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Thursday, July 24, 2014
Billy Beane should have never written this article.
Now that we have a sense of Beane’s performance and how much it would cost to replicate it, let’s turn back to the Boston Red Sox and their failure to sign him (or even to offer him anywhere near his worth)....
But some of that money was spent and some of those wins came before the Red Sox attempted to hire Beane. To be conservative, let’s just look at the period since Henry made Beane his offer: In the last 12 years, the Red Sox spent $1.714 billion on payroll, while the A’s spent $736 million. We can then break down what it could have looked like if Beane had worked for the Red Sox like so:
Let’s say it would have cost Boston the same $736 million that it cost Oakland to get the A’s performance with Beane.
At the hypothetical $25 million-per-year salary I suggested earlier, Beane would have cost the Red Sox another $300 million. (It’s possible that Beane would have wanted more, but it’s even more possible that they could have gotten him for less.)
The difference in performance between the A’s and the Red Sox over that period (where the Sox were as successful as at any point in the franchise’s history, and the A’s were supposedly stagnating after Beane’s early success) has been about 50 games for Boston. Since we don’t know exactly how good Beane would be at procuring additional wins above his Oakland performance, let’s assume that the Red Sox would have had to pay the typical amount teams have paid for wins in the period to make up the difference. According to the year-by-year price of wins from my calculations above, those 50 wins (taking when they happened into account) would have a market value of about $370 million (though this might have been lower with Beane in charge).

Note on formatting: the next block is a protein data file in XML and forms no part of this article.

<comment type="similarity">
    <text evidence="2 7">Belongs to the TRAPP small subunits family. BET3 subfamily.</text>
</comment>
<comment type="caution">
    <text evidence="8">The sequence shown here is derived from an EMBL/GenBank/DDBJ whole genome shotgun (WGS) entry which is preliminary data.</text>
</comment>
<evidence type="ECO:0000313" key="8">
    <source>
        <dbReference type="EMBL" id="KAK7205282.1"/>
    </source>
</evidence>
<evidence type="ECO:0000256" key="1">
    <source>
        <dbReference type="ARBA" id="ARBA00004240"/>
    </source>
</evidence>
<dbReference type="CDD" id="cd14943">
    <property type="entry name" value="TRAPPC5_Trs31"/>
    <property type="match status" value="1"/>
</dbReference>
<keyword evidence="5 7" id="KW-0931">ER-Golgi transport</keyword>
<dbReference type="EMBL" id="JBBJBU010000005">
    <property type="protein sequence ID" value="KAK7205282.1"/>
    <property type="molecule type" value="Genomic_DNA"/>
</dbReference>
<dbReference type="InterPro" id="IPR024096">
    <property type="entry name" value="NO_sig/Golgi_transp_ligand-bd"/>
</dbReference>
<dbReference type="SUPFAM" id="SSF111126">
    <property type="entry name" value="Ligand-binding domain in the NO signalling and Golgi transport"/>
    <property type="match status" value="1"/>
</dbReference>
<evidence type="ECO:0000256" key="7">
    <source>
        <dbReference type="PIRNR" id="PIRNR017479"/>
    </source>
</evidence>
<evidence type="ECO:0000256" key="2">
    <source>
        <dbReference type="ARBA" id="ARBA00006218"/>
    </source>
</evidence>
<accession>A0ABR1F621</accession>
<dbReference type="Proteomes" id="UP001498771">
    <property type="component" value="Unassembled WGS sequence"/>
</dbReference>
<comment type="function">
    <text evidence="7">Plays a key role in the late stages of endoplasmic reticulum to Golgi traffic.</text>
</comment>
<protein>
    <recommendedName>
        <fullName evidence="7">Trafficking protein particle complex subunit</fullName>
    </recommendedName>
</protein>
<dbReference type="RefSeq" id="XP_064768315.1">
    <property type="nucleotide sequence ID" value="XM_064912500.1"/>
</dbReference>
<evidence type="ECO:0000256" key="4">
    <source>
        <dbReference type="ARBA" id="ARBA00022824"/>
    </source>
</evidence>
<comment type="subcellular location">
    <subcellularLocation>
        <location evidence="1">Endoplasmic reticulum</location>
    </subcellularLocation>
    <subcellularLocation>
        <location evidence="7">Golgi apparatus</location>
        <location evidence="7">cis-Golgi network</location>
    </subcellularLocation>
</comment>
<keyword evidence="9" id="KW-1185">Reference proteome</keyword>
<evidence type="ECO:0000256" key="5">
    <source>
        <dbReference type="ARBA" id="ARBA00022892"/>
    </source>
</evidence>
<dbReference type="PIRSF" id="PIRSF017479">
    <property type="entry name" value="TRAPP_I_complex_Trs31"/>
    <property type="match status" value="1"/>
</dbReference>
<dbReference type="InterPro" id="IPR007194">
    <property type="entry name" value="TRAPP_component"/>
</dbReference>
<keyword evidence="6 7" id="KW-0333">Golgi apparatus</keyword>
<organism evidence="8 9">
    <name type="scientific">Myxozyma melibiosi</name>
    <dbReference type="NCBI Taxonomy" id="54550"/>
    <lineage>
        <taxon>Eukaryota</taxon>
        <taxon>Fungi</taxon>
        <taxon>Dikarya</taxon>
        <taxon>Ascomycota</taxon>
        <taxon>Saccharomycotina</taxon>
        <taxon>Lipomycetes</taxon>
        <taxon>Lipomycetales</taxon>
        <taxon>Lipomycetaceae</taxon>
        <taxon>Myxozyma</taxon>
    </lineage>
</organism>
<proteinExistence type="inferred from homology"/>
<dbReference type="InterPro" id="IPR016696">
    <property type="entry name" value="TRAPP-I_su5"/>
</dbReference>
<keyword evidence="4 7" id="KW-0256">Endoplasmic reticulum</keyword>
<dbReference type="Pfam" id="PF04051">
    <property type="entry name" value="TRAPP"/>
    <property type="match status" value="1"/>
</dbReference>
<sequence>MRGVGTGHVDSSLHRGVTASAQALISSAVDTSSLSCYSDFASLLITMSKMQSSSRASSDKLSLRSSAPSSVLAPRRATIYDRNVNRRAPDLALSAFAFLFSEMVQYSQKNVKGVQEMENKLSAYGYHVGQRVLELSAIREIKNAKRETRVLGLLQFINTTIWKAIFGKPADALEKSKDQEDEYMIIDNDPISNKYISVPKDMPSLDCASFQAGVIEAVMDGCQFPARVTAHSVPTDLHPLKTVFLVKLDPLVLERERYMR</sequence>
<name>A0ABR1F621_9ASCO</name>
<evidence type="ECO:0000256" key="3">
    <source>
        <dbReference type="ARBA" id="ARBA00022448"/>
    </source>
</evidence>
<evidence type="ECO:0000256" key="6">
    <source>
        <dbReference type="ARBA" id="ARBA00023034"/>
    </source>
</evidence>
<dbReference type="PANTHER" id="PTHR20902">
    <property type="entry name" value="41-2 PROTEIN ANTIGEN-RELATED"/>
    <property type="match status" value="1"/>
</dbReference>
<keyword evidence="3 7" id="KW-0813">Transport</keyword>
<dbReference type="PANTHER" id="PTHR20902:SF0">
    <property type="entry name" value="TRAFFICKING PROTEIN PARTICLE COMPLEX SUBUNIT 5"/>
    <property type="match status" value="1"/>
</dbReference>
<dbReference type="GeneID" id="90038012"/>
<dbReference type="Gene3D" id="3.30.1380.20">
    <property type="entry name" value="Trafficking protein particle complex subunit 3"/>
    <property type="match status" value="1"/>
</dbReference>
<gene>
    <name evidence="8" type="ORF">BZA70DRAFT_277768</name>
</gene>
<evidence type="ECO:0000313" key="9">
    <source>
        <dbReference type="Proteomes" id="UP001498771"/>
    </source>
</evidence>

If we combine these — the price of the A’s performance ($736 million) plus Super-Expensive-Billy-Beane’s salary ($300 million) plus the additional 50 Red Sox wins at high market estimates ($370 million) – merely duplicating their previous level of success still would have saved the Red Sox more than $300 million relative to what they actually spent, and that’s with reasonably conservative assumptions. That’s money they could have pocketed, or spent making themselves even better.
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